Preparing Your Pet for Winter Emergencies

I hate to be the one to say it, but winter is coming.

And with winter comes the cold, the wet and the dark.

While few of us like to think about winter until it actually arrives, the reality is that it often makes sense to plan ahead.

In such a way, not only will you be prepared as and when the bad weather really arrives, but you’ll also avoid the mad panic as everyone else suddenly realizes they need the same supplies.

Of course, pet owners have additional responsibilities when winter comes around. While we hope it will never happen, power cuts do occur, central heating systems do break down and cars refuse to start. As a result it makes sense to not only prepare yourself for winter – but also your pets.

By creating a dedicated “emergency bag” for your pets you can feel confident that if and when the worst happens you’ll be able to help your pets to weather the storm and remain comfortable until normality is reached again.

Indeed, you’ll have everything you need in one neat bag ready for easy access.

Spare Food & Drink

Imagine if you couldn’t leave the house for a period of time – such as if you get snowed in. Or consider the alternative; if you need to leave the house in a hurry due to flooding or other emergencies. Suitable food and drink for your pet might not be the first thing on your mind in such situations.

Placing some spare food, and a bottle of water, together with some spare food bowls, into your emergency bag can therefore be a good place to start. For the maximum shelf life possible dog and cat owners should prioritize bottled water and dried pet food. Dried dog or cat food also has the added benefit of being lighter than canned foods if you need to carry your bag a reasonable distance.

Heating Faults

There can be little worse than your heating packing up at the most inopportune moment. Of course there is little we can do as non-professionals to fix heating problems, but we can plan ahead in terms of solutions.

For example most camping and outdoor shops sell hand-warmers; all you need to do is click a button and they will produce heat for some hours afterwards.

Combine these with a suitable blanket or a dog coat and you’ll be able to successfully keep out the worst of the cold even if your heating does decide to go south as the snow comes down.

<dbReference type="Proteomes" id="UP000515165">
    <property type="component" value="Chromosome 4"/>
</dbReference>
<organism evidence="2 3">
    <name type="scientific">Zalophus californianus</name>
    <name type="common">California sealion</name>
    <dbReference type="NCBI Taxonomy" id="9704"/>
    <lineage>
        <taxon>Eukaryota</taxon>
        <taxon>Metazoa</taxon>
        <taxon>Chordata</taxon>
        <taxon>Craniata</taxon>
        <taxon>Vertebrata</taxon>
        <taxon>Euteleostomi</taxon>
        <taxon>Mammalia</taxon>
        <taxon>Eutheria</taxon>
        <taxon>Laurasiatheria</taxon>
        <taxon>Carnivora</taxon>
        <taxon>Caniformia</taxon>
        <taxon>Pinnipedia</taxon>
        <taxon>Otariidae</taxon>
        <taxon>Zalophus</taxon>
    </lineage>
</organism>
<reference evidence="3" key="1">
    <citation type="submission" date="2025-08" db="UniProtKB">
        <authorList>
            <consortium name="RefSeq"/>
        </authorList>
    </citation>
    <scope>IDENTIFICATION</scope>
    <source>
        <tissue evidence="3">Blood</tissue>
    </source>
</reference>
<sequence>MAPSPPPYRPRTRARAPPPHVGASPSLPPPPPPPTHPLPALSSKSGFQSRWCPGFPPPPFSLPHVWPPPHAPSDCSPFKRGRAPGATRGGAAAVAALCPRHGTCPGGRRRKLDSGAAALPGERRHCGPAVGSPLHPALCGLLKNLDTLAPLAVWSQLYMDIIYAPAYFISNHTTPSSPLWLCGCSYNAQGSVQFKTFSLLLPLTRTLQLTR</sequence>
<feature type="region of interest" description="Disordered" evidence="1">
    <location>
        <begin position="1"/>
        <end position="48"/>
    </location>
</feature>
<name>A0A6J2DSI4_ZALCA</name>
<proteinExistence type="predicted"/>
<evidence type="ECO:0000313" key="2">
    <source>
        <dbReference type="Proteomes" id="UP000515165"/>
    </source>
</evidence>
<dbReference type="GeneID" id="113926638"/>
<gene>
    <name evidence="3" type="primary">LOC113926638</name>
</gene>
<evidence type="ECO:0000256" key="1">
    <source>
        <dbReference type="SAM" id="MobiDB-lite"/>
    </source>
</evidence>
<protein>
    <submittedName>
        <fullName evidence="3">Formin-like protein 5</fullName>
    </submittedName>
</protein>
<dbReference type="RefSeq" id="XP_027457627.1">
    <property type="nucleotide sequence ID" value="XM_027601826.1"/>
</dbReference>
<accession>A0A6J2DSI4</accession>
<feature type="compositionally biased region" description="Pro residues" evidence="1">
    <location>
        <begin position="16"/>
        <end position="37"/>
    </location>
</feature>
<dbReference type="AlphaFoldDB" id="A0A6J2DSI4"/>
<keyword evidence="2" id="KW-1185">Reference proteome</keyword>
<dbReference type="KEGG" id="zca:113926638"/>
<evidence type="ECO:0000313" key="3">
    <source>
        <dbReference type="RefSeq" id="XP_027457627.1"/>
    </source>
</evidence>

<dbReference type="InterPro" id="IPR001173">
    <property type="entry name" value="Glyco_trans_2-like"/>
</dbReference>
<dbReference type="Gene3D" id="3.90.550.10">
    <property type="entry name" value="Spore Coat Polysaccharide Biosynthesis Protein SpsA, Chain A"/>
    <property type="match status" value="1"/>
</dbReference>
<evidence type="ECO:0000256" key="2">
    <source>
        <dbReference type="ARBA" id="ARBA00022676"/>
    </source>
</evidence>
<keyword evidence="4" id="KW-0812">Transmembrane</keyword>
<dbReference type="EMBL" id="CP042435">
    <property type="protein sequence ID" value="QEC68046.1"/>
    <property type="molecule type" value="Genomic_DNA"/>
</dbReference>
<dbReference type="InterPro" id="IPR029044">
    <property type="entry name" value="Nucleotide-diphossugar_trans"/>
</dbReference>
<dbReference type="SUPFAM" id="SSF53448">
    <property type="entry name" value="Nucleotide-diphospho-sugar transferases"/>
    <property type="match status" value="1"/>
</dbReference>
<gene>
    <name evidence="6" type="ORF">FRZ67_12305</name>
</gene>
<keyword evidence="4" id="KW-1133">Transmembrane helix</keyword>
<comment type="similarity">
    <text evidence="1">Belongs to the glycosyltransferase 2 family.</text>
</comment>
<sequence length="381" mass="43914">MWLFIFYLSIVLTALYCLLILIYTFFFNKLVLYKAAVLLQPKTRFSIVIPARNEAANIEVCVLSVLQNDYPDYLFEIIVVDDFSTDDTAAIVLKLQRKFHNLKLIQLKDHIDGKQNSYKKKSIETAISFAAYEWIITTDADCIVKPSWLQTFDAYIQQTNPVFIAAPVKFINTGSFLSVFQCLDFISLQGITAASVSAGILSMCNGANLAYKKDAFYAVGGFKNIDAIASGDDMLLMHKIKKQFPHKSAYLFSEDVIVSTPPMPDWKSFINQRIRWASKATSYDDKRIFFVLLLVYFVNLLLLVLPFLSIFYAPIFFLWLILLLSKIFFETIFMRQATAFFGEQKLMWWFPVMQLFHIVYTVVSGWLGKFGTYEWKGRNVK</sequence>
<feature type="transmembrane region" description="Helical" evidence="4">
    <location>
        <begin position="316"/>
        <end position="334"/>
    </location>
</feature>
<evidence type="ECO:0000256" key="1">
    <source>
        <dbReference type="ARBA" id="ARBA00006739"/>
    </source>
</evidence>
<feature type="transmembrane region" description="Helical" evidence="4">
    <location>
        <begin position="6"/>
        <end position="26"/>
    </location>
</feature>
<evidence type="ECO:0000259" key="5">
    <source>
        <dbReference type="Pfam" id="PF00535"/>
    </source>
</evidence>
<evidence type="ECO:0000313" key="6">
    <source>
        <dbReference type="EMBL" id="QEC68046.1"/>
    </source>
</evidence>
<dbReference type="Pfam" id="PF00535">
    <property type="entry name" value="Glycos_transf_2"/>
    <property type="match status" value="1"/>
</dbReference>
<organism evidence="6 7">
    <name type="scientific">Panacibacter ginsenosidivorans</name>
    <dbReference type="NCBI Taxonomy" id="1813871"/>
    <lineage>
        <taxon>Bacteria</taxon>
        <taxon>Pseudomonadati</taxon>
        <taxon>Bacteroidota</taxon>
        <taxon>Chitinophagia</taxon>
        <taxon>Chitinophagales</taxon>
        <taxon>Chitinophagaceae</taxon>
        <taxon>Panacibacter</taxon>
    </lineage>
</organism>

Arguably dog and cat owners actually have life easier here; for those with cold-blooded pets like reptiles or fish the problems can be even more extreme. Hand warmers can of course be used for terrestrial pets like lizards and snakes.

However it can also be wise to keep some bubble wrap and/or blankets easily accessible in order to rapidly insulate your fish tank or reptile cage. In reality these will likely take some considerable time to cool down, so if the power is only out for a short while then a blanket of bubble wrap will help your vivarium or fish tank to retain it’s warmth for as long as possible.

Electrical Faults

With the days getting shorter in the northern hemisphere, a night without electricity can be a real inconvenience. It can also be a scary experience for pets. As a result another worthy consideration for your emergency preparedness pet bag is one or more high-powered torches, together with spare batteries.

For dogs or cats investing in glow-in-the-dark or reflective collars and/or coats can also be beneficial for finding your pet and/or helping them to stay visible under darkness.

Pet Carriers

If you need to leave your home in a hurry, having a suitable pet carrier to hand can make moving your pets much easier. In this way you will be able to safely keep your pet under control, and likely transport him or her to your vehicle much more easily.

This is especially important for pets with large or heavy cages that cannot easily be manoeuvred. Reptiles and amphibians, for example, are much more easily moved in small plastic containers than attempting to lug a full-sized vivarium into the back of your car – at night, in the rain, by yourself.

Toys & Treats

Many domestic pets have become experts at taking queues from their owners. In the case of an emergency you’re likely to be a little stressed and harassed, and this can affect how your pets also respond to the situation.

In the case of a winter emergency therefore it is important to try to remain as calm as possible for your pet’s sake. However in addition to this having a few easily-accessible toys or treats can also help to calm your pet and take their mind off the stressful situation.

First Aid Supplies

Whilst we truly hope you’ll never need to use them, investing in a pet first aid kit can also prove to be a valuable investment in the case of an emergency. Many bigger pet shops now sell complete pet first aid kits; otherwise create your own from human supplies.

As a side note, if you pet is taking any form of medication then it can be wise to keep a spare supply in your emergency bag so that if supplies run low in your home, or you need to leave in a hurry, you won’t need to try and remember where your pets tablets are in amongst all the commotion.

Prepare your pet for winter with these emergency preparation tips.